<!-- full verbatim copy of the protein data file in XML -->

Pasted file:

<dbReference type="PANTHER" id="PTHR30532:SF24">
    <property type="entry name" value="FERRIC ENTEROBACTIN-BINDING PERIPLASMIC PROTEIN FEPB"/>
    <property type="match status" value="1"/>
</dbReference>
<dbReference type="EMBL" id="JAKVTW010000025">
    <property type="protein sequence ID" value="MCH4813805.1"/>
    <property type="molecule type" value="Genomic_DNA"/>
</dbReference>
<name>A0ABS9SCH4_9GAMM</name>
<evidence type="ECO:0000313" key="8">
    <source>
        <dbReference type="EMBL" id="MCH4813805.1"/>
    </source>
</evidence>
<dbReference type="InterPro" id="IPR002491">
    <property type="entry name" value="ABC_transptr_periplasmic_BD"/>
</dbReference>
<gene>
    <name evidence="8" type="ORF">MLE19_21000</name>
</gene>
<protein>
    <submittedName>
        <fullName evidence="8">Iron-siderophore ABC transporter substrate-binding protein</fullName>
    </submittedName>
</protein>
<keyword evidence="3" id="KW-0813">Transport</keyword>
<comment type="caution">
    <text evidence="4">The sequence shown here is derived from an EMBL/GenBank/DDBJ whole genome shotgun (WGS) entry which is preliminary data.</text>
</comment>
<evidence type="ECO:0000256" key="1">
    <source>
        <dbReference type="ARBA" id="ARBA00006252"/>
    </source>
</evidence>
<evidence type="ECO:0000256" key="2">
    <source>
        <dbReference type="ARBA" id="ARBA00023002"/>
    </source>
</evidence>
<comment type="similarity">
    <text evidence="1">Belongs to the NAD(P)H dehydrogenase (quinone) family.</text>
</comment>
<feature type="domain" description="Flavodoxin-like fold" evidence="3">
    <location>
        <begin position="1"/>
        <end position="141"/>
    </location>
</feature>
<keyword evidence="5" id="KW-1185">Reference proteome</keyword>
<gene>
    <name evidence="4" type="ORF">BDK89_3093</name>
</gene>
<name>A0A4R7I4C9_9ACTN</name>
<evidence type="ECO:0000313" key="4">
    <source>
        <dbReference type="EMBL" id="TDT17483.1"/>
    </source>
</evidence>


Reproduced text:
<dbReference type="PANTHER" id="PTHR30532:SF24">
    <property type="entry name" value="FERRIC ENTEROBACTIN-BINDING PERIPLASMIC PROTEIN FEPB"/>
    <property type="match status" value="1"/>
</dbReference>
<dbReference type="EMBL" id="JAKVTW010000025">
    <property type="protein sequence ID" value="MCH4813805.1"/>
    <property type="molecule type" value="Genomic_DNA"/>
</dbReference>
<name>A0ABS9SCH4_9GAMM</name>
<evidence type="ECO:0000313" key="8">
    <source>
        <dbReference type="EMBL" id="MCH4813805.1"/>
    </source>
</evidence>
<dbReference type="InterPro" id="IPR002491">
    <property type="entry name" value="ABC_transptr_periplasmic_BD"/>
</dbReference>
<gene>
    <name evidence="8" type="ORF">MLE19_21000</name>
</gene>
<protein>
    <submittedName>
        <fullName evidence="8">Iron-siderophore ABC transporter substrate-binding protein</fullName>
    </submittedName>
</protein>
<keyword evidence="3" id="KW-0813">Transport</keyword>
<comment type="caution">
    <text evidence="4">The sequence shown here is derived from an EMBL/GenBank/DDBJ whole genome shotgun (WGS) entry which is preliminary data.</text>
</comment>
<evidence type="ECO:0000256" key="1">
    <source>
        <dbReference type="ARBA" id="ARBA00006252"/>
    </source>
</evidence>
<evidence type="ECO:0000256" key="2">
    <source>
        <dbReference type="ARBA" id="ARBA00023002"/>
    </source>
</evidence>
<comment type="similarity">
    <text evidence="1">Belongs to the NAD(P)H dehydrogenase (quinone) family.</text>
</comment>
<feature type="domain" description="Flavodoxin-like fold" evidence="3">
    <location>
        <begin position="1"/>
        <end position="141"/>
    </location>
</feature>
<keyword evidence="5" id="KW-1185">Reference proteome</keyword>
<gene>
    <name evidence="4" type="ORF">BDK89_3093</name>
</gene>
<name>A0A4R7I4C9_9ACTN</name>
<evidence type="ECO:0000313" key="4">
    <source>
        <dbReference type="EMBL" id="TDT17483.1"/>
    </source>
</evidence>